1 September 2021

Smartphones and drones help indigenous communities fight deforestation


Phone app and drones have enabled 80 native communities in the Peruvian Amazon to successfully defend their lands. Providing new hope for native peoples worldwide

by Matteo Cavallito


The use of drones and smartphones that can process satellite data allows indigenous communities to successfully monitor their territories thus considerably limiting deforestation, according to a study recently published in the journal Proceedings of the National Academy of Sciences (PNAS). The survey took into account the data collected in three years which showed the excellent results achieved by the initiative. Launched in 2018, the monitoring program involved three non-governmental organizations: the Rainforest Foundation US, the World Resources Institute (WRI) and ORPIO an association working in 15 river basins in the Peruvian Amazon.

Control operations conducted by nearly 80 native communities in the Loreto region of northern Peru have halved illegal logging in one year. The result could inspire other similar initiatives in different areas of the world.

Drones, satellites and smartphones helping the communities

The activity took place in an area of 76 villages inhabited by different communities. 37 served as a control group. The remaining 39 took part in the monitoring program based on the use of drones and smartphones. Thanks to satellite images registering changes in forest cover – a press release by Rainforest Foundation says – the system, based on an algorithm developed by the University of Maryland, was supported by the online platform Global Forest Watch and its mobile application Forest Watcher.

“Over the course of the study, indigenous technology experts in a regional data hub regularly gathered reports of suspected deforestation, including satellite photos and GPS information,” says Rainforest Foundation. “Once a month, couriers navigated the Amazon river and its tributaries to deliver USB drives with the information to the remote villages. Upon arrival in the village, the monitors downloaded this information onto specialized smartphone apps, which they then used to guide their patrols to the locations of the forest disturbances.” When faced with the most potentially dangerous situations involving drug traffickers, communities submitted evidence to the law enforcement authorities. With excellent results.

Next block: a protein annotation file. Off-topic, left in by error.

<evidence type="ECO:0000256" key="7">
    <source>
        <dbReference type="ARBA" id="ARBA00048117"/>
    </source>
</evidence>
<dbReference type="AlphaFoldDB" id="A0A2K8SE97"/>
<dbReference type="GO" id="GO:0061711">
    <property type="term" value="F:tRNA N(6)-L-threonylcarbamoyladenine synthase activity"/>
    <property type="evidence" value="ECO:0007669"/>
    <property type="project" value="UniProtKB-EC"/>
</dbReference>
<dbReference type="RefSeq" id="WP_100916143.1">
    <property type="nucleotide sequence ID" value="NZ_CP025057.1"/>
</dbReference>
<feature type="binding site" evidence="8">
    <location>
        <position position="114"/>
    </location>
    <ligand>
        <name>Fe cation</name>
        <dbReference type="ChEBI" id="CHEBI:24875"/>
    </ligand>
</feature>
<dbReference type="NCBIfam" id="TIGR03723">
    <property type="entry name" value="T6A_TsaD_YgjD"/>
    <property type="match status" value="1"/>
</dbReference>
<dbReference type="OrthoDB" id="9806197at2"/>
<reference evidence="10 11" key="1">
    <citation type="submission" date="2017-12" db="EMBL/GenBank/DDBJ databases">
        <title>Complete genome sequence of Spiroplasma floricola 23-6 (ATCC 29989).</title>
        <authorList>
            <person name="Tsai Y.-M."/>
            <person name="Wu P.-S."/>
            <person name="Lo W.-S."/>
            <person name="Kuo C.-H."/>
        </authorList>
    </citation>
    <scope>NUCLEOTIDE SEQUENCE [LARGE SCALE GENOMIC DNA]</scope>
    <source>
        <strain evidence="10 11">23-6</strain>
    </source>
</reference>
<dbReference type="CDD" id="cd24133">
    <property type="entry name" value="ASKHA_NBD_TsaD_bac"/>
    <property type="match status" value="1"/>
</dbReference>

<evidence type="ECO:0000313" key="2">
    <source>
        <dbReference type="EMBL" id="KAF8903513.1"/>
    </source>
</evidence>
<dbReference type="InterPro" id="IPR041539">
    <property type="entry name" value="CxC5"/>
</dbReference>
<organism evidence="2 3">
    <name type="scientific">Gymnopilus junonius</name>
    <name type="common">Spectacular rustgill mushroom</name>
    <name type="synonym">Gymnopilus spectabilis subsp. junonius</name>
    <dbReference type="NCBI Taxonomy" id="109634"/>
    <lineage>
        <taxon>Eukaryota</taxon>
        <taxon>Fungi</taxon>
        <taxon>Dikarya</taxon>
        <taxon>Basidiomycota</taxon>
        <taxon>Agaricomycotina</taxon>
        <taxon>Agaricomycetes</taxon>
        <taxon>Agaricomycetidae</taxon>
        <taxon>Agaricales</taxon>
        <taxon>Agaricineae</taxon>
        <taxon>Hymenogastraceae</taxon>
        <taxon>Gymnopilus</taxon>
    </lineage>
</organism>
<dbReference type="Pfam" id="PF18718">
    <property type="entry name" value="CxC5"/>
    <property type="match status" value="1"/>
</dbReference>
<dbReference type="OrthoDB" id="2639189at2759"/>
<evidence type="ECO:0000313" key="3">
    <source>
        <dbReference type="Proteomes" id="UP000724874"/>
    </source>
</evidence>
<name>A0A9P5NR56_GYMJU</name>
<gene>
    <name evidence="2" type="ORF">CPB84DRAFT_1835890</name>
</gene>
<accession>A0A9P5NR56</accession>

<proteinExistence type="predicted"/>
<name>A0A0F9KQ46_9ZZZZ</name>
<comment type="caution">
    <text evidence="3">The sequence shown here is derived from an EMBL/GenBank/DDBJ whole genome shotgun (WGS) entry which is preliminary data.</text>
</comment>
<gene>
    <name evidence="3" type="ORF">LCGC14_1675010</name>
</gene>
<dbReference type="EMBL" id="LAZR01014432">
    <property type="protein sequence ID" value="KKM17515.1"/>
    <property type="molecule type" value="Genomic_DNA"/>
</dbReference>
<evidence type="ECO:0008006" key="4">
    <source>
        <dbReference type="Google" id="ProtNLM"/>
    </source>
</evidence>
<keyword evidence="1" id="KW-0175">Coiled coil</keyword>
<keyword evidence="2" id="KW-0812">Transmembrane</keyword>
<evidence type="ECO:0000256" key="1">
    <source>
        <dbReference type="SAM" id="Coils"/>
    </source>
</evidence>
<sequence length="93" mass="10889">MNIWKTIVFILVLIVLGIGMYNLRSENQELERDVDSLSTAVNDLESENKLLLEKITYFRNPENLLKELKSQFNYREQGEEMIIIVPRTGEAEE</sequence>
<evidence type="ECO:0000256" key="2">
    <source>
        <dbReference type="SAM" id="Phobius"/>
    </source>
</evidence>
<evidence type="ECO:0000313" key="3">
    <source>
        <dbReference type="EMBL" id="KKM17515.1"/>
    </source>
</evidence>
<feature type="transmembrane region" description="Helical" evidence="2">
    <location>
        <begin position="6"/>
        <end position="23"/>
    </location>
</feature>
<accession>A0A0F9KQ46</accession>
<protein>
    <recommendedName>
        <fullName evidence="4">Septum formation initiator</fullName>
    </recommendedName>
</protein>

Deforestation was halved in the first year

The numbers, after all, speak clearly. Between March 2018 and February 2020, according to Reuters, communities responsible for monitoring the presence of any outsiders saved 8.4 more hectares from deforestation than their control group counterparts. In the first year, in particular, the areas under observation recorded a 52% drop in deforestation. The second year, the percentage was 21%. “These reductions in forest loss were especially concentrated in communities facing the most immediate threats from illegal gold mining, logging, and the planting of illicit crops like the coca plants used to manufacture cocaine,” Rainforest Foundation says.

In general, the program showed once again how technology – including satellites – can improve the efficiency of soil protection efforts. “Before the model was deployed,” the Foundation says, “deforestation alerts rarely filtered down to remote rainforest communities, which lack reliable access to the internet”. Villagers, in particular, “were unaware that invaders were clearing community land and they were powerless to stop them.”

An inspiring best practice

The study conducted in Peru is part of a larger program that also involves communities in five other countries: Brazil, China, Costa Rica, Liberia and Uganda. A second study published in PNAS confirms how territorial monitoring has reduced illegal exploitation of resources everywhere. Researchers now hope that the good results of the trials will inspire new large-scale conservation initiatives. With obvious implications in the fight against climate change.

The research shows that the forests located in the lands of indigenous peoples around the world contain 37.7 billion tons of carbon. That’s 29 times the annual emissions of all passenger vehicles in the world. In the two-year study period, communities prevented the destruction of about 456 hectares of rainforest. With an estimated savings of more than 234,000 tons of CO2 emissions.

In native areas up to 20% of deforestation can be prevented

From 2000 to 2015 – Rainforest Foundation says – “17 percent of Amazon deforestation occurred in national protected areas or territories registered to indigenous peoples, while 83 percent occurred in parts of the Amazon that are neither under indigenous peoples’ control nor government protected.”

“Over the next decade, if nothing changes, indigenous peoples in the Amazon Basin are projected to lose 4.4 million hectares of rainforest, mostly to outsiders who encroach on their territories to cut down trees,” says Cameron Ellis, senior geographer for Rainforest Foundation US. “But if the community-based forest monitoring methodology could be widely adopted and local governance strengthened, forest loss in the Amazon could be reduced by as much as 20 percent across all indigenous peoples’ lands.” Estimates suggest the potential rescue of 415,000 of Brazil’s 2.2 million hectares of rainforest in native lands. “In Peru, 186,000 of 500,000 hectares of at-risk rainforests controlled by indigenous peoples could be saved.”